1911 Encyclopædia Britannica/Durango (state)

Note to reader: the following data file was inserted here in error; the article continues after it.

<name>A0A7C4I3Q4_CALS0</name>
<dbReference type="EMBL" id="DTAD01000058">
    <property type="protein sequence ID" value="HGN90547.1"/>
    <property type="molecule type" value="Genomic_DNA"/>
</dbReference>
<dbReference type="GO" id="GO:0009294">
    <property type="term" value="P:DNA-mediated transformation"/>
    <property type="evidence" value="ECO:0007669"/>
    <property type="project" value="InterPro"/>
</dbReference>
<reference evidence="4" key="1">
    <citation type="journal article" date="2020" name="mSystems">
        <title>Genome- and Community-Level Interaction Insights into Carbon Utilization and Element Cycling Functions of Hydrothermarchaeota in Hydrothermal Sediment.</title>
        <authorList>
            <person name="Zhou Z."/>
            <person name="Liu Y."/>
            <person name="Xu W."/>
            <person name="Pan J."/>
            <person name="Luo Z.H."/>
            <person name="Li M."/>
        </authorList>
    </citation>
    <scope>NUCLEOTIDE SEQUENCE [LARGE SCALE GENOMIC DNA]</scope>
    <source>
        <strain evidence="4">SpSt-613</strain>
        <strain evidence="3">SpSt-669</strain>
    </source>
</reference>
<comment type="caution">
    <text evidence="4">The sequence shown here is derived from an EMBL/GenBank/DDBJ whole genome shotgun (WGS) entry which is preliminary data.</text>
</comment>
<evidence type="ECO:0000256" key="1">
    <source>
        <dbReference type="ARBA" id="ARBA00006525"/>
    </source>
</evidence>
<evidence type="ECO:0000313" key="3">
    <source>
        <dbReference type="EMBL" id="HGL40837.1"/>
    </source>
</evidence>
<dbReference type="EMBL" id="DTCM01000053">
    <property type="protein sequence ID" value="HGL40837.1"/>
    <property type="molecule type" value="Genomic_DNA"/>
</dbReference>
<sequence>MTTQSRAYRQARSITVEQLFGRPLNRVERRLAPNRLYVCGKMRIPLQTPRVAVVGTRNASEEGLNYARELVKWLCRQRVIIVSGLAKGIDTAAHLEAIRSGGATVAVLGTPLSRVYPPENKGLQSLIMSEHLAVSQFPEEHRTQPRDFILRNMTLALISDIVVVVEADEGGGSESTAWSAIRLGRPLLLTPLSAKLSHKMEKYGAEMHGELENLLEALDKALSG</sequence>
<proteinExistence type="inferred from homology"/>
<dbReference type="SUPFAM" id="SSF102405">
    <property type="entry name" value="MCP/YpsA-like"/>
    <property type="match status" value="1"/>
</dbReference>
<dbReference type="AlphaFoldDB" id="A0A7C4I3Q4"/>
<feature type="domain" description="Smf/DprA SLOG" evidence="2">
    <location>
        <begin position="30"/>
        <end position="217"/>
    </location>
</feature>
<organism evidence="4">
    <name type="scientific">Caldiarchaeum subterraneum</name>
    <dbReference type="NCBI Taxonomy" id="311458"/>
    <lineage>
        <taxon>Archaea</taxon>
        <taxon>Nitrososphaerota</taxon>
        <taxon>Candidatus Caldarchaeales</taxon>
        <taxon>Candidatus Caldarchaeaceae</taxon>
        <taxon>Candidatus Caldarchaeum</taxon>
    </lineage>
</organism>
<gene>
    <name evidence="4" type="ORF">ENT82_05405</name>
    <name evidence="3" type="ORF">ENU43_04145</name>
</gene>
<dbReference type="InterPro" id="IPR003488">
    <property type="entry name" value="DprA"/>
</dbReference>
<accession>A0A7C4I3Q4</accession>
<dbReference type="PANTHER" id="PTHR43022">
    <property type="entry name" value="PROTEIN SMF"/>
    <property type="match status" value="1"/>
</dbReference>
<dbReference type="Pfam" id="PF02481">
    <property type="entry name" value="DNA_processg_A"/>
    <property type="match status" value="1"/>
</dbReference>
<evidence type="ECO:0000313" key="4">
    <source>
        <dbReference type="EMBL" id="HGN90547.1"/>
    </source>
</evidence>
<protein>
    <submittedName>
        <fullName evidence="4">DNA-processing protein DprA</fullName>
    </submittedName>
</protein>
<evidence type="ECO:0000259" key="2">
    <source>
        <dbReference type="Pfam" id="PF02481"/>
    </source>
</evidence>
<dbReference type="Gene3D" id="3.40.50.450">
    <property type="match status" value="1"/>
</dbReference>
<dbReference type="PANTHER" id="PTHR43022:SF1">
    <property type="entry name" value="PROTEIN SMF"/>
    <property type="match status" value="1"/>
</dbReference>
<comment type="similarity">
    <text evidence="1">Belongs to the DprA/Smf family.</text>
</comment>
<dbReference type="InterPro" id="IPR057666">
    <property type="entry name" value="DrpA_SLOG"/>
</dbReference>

DURANGO, a state of northern Mexico, bounded N. by Chihuahua, E. and S.E. by Coahuila, S. by Zacatecas and the territory of Tepic, and W. by Sinaloa. Pop. (1895) 292,549; (1900) 370,294. Area 38,009 sq. m. Durango is a continuation southward of the high, semi-arid plateau of Chihuahua, with the Sierra Madre extending along its western side. The Bolsón de Mapimí covers its N.E. angle, and in the S. there are peculiar volcanic hills, covering about 1000 sq. m. and known as La Breña. The Bolsón de Mapimí, previous to the building of the Mexican Central railway across it, had been considered an uninhabitable desert, but irrigation experiments have demonstrated that its soil is highly fertile and well adapted to the production of cotton and fruit. The rainfall is very light in the eastern part of the state, a succession of years sometimes passing without any precipitation whatever, but in the W. it is sufficient to produce good pasturage and considerable areas of forest. There are no rivers of any magnitude in the state. The largest is the Rio Nazas, which flows eastward into the lakes of the Mapimí depression, and the Mezquital, which flows S.W. through the sierras to the Pacific coast. The climate is generally dry and healthful. Cotton is produced to a limited extent, especially where irrigation is employed, and wheat, Indian corn, tobacco, sugar-cane and grapes are also grown. In the elevated valleys of the sierras stock-raising is successful. The principal industry of Durango, however, is mining, and some of the richest and best known mines of Mexico are found in the state. Besides silver, which has been extensively mined since the first arrival of the Spanish under Francisco de Ibarra (1554-1562), gold, copper, iron, cinnabar, tin, coal and rubies are found. The famous Cerro del Mercado, 2 m. from the city of Durango, is a hill composed in great part of remarkably pure iron ore, and is estimated to contain 300,000,000 tons of that metal. Near it are iron and steel works. The principal mining districts of Durango include San Dimas (on the western slope of the main sierra), Guarisamey, Buenavista, Gavilanes, Guanaceví, Mapimí, El Oro and Indé. In the first-named is the celebrated Candelaria mine, where the ores (largely argentite) assay between $70 and $140 a ton, the aggregate output being estimated as over $100,000,000 before the close of the 19th century. With the exception of silver, the mineral resources of the state have been but slightly developed because of difficult and expensive transportation. The Mexican Central railway crosses the eastern side of the state, and the Mexican International crosses N.E. to S.W. through the state capital on its way to the port of Mazatlán. The history of Durango is similar to that of Chihuahua, the state originally forming part of the province of Nueva Viscaya. The capital is Durango, and among the principal towns are Guanaceví (pop. 6859), El Oro, Nombre de Dios (the first Spanish settlement in the state), San Juan de Guadalupe, San Dimas and Villa Lerdo. These are comparatively small mining towns. Mapimí lies 130 m. N.N.E. of Durango and gives its name to the great arid depression situated still farther north.